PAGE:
Hoop



Did the horizontal stab ever extend outboard of the vertical stabs on a twin beech? I can't find any pics where this is the case. Plenty of Lockheeds do, though (Electras & Lodestars).

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You'll note in the attached that the L-10E has a more rounded belly, shorter, stubbier nose, and is proportionally longer from trailing edge of wing root to horizontal stabilizer than a Twin Beech. And inasmuch as N355B was the only Electra used as a jumpship, the paint job on Mike's photo doesn't match. (What a pedantic bore, eh?)
Hoop
www.jimhooper.co.uk
PS And the distance from wing root to door is noticeably greater on the L-10E.

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Could Howard's pic be a Lockheed C-40A / model 12 Electra Junior?reply]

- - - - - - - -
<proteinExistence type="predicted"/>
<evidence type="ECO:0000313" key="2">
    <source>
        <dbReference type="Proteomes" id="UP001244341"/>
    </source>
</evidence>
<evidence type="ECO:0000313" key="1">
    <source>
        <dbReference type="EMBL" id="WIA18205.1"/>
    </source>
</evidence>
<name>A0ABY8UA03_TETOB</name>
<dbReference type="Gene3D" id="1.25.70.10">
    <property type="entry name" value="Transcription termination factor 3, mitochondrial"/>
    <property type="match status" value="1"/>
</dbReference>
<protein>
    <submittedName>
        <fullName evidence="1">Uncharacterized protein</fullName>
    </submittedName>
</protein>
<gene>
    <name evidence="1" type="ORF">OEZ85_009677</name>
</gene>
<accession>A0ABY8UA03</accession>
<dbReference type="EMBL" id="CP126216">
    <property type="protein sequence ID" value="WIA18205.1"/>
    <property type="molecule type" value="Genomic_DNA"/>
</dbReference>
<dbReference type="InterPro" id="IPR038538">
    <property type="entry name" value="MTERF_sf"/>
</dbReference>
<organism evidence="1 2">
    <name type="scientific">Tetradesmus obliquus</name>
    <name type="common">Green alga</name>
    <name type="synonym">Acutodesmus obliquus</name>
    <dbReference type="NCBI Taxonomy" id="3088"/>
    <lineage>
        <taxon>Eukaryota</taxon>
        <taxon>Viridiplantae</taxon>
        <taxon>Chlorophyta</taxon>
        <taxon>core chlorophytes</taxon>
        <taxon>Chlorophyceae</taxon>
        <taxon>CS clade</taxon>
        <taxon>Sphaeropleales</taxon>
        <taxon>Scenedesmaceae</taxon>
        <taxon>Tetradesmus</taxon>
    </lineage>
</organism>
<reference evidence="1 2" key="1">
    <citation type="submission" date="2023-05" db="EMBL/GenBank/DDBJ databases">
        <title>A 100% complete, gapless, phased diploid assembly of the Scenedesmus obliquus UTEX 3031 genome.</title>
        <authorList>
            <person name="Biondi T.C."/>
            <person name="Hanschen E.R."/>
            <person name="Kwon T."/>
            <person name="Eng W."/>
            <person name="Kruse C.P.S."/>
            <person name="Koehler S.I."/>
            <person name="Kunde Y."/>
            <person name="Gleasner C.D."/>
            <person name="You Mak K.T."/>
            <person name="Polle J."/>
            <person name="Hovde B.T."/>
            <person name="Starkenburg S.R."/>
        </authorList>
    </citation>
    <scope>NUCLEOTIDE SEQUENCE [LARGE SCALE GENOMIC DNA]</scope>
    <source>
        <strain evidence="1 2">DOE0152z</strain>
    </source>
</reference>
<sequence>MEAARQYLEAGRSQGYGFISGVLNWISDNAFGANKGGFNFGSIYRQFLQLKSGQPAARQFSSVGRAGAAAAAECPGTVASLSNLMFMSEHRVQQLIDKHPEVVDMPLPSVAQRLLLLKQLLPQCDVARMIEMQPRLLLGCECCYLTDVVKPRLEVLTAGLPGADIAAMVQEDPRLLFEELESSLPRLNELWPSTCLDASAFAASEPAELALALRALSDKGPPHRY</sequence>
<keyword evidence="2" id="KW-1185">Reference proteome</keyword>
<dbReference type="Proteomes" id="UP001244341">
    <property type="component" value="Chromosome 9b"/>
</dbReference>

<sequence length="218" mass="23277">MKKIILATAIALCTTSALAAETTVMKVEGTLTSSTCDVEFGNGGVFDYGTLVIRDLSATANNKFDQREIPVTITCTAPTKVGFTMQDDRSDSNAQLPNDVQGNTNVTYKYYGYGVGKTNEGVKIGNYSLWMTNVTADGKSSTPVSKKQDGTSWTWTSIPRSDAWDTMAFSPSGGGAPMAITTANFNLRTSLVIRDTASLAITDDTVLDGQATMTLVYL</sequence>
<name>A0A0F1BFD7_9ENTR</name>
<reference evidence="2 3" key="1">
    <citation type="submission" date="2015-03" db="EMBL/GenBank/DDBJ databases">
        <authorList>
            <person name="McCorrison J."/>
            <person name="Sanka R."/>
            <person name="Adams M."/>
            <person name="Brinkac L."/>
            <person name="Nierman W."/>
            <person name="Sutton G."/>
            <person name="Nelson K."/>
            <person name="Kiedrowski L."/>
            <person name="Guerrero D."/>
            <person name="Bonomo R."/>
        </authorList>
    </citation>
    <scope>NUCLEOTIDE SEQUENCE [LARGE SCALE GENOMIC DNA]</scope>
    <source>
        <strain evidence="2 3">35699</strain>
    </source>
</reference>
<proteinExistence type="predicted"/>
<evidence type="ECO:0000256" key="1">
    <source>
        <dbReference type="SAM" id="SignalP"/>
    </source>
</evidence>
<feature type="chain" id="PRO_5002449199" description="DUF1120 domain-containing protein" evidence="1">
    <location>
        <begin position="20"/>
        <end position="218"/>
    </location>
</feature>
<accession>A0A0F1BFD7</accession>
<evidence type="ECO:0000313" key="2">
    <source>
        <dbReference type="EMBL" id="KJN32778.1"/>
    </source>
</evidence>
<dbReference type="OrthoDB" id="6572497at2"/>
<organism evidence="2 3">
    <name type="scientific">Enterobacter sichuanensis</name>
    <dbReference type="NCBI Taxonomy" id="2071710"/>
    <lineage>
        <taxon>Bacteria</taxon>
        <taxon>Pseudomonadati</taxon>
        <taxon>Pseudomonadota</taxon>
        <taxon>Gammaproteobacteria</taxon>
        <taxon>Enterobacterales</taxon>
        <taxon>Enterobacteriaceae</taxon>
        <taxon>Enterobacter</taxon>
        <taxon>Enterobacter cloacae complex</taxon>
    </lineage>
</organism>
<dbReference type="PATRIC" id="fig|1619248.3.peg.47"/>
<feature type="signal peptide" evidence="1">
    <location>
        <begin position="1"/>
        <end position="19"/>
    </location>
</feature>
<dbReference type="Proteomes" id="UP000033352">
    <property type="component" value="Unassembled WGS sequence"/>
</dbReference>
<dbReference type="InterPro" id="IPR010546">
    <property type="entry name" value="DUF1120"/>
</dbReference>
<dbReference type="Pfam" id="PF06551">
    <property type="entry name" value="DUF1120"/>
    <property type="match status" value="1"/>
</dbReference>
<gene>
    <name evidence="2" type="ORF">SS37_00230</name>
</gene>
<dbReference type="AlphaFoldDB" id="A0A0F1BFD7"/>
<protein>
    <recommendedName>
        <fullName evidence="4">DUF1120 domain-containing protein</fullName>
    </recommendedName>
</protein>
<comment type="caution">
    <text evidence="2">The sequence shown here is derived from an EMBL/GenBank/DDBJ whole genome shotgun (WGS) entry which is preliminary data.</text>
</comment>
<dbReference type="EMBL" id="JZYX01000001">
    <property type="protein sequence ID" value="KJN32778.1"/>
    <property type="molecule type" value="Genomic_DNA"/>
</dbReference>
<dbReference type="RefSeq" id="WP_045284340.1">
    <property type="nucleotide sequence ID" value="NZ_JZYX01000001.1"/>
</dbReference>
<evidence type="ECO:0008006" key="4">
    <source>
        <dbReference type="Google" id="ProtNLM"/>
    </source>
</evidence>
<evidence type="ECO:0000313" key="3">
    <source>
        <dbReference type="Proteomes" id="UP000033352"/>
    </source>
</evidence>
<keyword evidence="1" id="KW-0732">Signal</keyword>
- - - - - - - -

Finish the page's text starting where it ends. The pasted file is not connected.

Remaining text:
Very well could be. R-985s, door farther forward, that distinctive keel evident in both Mike Swain's photo and the link you added. Jack Gregory is normally the best man I know when it comes to aircraft recognition. You there, Jack? Gives us your wisdom.
Hoop
www.jimhooper.co.uk

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I would agree that it's not a beach 18. Look at the placement of the verticle stabilizers and compare to this Beach...

I put that pic into photoshop to see if I could enlarge enough to get the N#. No luck with that. Do you have a better quality copy of this pic?
Birdshit & Fools Productions

"Son, only two things fall from the sky."

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Could Howard's pic be a Lockheed C-40A / model 12 Electra Junior?reply]

Very well could be. R-985s, door farther forward, that distinctive keel evident in both Mike Swain's photo and the link you added. Jack Gregory is normally the best man I know when it comes to aircraft recognition. You there, Jack? Gives us your wisdom.